A Pinc (or pink) expression of Cygnet Gin! It's made with fresh...
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Bright pink hue with delicate salmon-pink tints. Soft, even sparkle that...
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Stephane’s entry level Crozes-Hermitage is led by bright red and garrigue aromatics. The parcels that produce this beauty are distributed among the villages of Crozes-Hermitage, Erôme and Gervans and contain mostly granitic soils with small pockets of loess topsoils, but always on a granitic bedrock. It’s a classic Northern Rhone Syrah delivered with shockingly Burgundian elegance.
|When to Drink||Now|
|Volume||75cl (Full Bottle)|
Stéphane Rousset’s are the kind of terroir driven wines that get us fired up. There’s no tomfoolery, just solid craftsmanship and a clear concession of the vigneron’s voice for that of his terroirs. Stéphane Rousset is one to watch; for no other reason than he lets great terroirs direct his path to elegant, pure wines of substance. He is a vigneron in the truest sense of the word, and from the first smell to the last sip, each bottle sings the melody of the land from which it was born.
The Roussets are blessed with great vineyards in Crozes-Hermitage, aside from Les Picaudières, and a terrific set of side-by-side, east-facing granite parcels in the lieu-dit, Rivoires, across the river, in Saint-Joseph, which just happen to be right around the corner from the original hill from which Saint-Joseph takes its name.
One of the most diverse appellations in France’s Northern Rhone Valley, Crozes-Hermitage is also its biggest. Rousset’s vineyards lie in its most northern communes of Erôme, Gervans, and Crozes-Hermitage (the village the appellation takes its name from). The soil types here differ greatly from the rest of the appellation. Here you find vines on steep terraces of the river’s left bank, above the Rhône and tucked back behind the behemoth hill of Hermitage.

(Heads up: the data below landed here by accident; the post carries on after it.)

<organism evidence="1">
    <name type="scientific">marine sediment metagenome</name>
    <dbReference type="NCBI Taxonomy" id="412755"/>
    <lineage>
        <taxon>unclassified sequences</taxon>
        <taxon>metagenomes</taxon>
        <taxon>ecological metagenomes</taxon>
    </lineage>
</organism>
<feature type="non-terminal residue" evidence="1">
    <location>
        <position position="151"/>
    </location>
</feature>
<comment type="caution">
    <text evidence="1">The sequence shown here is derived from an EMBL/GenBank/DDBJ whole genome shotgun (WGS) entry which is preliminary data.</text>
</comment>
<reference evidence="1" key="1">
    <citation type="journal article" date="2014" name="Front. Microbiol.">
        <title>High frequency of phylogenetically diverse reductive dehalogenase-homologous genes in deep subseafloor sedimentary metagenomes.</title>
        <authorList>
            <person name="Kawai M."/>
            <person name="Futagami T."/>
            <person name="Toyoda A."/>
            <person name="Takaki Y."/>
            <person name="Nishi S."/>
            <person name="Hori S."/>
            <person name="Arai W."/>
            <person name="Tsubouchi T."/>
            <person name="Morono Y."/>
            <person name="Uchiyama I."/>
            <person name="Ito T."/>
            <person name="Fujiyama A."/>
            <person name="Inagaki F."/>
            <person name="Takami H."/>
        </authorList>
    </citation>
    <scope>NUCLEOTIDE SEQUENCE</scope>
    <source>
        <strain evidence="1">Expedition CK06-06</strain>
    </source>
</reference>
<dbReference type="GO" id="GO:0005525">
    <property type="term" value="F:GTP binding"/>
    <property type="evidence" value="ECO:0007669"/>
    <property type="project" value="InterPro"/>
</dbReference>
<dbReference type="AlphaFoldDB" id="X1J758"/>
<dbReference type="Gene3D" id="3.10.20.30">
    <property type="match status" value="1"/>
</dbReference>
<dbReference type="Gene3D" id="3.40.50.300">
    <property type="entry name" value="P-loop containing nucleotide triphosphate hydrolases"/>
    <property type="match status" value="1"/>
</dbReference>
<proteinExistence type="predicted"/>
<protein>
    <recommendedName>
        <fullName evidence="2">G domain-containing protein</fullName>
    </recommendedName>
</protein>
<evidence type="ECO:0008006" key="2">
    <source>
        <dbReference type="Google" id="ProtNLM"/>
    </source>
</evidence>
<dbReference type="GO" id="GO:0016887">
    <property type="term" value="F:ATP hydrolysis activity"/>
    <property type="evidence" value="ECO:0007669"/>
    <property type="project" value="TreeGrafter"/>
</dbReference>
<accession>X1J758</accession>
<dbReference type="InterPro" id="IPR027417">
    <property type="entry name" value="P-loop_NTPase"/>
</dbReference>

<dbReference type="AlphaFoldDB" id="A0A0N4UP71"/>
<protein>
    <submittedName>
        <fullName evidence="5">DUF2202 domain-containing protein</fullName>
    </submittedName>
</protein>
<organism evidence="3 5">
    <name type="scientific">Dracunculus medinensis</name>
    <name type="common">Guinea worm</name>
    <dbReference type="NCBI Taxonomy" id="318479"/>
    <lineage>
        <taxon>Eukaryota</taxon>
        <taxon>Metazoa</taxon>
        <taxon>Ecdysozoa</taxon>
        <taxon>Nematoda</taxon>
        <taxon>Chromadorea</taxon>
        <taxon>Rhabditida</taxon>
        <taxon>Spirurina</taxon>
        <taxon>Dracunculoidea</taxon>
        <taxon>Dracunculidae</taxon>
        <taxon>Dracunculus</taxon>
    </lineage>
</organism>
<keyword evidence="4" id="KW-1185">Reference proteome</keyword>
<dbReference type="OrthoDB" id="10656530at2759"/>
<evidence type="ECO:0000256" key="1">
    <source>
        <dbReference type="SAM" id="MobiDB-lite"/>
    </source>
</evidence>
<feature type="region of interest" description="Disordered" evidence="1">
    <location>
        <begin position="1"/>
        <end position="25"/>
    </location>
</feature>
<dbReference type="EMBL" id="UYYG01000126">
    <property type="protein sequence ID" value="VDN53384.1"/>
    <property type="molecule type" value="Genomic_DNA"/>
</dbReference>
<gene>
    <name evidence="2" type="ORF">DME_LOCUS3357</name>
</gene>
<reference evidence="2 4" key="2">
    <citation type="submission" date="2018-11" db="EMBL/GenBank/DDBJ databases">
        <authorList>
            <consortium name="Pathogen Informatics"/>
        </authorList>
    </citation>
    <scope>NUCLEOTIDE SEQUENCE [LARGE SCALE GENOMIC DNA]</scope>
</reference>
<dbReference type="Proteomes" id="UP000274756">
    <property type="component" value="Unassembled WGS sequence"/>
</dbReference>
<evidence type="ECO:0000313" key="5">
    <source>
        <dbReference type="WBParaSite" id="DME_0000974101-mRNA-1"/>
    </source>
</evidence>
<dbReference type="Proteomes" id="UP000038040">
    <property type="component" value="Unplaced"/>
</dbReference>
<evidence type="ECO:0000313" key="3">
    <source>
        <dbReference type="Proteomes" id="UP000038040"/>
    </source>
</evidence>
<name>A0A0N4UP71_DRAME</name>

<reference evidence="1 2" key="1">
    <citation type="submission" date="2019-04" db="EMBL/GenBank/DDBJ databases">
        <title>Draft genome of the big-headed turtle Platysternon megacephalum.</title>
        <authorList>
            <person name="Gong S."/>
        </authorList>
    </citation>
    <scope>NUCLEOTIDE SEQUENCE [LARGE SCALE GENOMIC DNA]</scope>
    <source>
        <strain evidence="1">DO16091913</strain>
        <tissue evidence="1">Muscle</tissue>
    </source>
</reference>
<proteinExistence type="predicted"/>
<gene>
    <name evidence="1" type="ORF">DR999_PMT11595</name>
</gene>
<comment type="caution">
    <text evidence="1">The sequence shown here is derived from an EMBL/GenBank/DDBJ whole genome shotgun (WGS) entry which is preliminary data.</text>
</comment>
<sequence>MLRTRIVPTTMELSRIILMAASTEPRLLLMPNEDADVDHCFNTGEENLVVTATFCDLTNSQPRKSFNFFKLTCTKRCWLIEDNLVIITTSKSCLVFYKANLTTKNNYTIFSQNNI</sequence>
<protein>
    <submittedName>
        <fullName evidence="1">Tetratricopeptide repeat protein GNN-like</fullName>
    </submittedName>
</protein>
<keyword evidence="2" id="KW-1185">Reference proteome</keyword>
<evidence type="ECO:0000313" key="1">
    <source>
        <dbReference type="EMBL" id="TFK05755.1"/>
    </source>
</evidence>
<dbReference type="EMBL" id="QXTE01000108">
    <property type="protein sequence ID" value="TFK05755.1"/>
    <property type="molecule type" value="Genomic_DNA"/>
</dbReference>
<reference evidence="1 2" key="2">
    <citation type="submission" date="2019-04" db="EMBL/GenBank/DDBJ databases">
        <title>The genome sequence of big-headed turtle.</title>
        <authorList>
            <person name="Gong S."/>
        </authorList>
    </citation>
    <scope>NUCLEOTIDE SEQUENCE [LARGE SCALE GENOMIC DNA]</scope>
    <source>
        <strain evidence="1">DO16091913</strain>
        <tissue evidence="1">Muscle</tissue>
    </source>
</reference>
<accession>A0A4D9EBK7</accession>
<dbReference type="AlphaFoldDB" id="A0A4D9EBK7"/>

Wine-wise, this appellation is home to France’s noble and rustic red, Syrah. In the three original appellations the soil for Syrah is largely granitic (and many small variations of igneous and metamorphic stones, as is the case for his Crozes-Hermitage vineyard, Les Picaudières). The whites dwell mostly on loess, a fine-grained crystalline soil that was blown in by the wind. Loess is a slightly yellowish white color, rich in minerals and calcium, perfect for Marsanne, the principal white grape. Of course most vineyards are a mixture of the two, but this is a reasonably good rule of thumb.
Across the river, in Tournon, Rousset’s two parcels of St. Joseph are on pure granitic soils. In my humble opinion, in this appellation few, if any, vignerons produce wines above this in class and elegance.
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